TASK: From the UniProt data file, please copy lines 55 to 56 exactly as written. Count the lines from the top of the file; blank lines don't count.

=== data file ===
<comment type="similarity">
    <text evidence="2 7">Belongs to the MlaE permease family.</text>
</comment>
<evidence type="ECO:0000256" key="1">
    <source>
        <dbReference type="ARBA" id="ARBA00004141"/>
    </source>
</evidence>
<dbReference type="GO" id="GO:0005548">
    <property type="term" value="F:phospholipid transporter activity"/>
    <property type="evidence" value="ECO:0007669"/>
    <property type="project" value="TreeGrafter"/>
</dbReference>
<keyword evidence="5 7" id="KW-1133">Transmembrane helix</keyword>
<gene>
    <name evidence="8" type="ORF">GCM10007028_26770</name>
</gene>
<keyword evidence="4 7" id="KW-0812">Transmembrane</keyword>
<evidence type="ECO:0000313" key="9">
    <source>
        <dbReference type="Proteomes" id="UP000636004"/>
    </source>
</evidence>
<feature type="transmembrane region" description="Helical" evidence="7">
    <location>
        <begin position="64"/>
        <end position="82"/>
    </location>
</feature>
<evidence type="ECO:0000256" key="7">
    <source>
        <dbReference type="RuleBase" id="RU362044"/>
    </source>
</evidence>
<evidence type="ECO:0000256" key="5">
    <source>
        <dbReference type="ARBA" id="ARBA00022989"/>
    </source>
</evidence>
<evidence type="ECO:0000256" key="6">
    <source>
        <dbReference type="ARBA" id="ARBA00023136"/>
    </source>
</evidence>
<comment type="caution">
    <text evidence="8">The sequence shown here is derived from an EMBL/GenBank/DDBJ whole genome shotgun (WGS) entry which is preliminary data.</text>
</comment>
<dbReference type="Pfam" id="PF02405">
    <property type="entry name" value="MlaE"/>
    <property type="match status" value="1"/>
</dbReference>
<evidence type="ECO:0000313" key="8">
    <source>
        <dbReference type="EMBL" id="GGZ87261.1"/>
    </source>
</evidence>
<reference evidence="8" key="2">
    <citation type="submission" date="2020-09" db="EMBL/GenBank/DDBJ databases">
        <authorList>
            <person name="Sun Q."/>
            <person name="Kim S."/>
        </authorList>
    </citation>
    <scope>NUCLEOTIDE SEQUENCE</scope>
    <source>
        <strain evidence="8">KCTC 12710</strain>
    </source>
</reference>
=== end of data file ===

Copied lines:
    </source>
</evidence>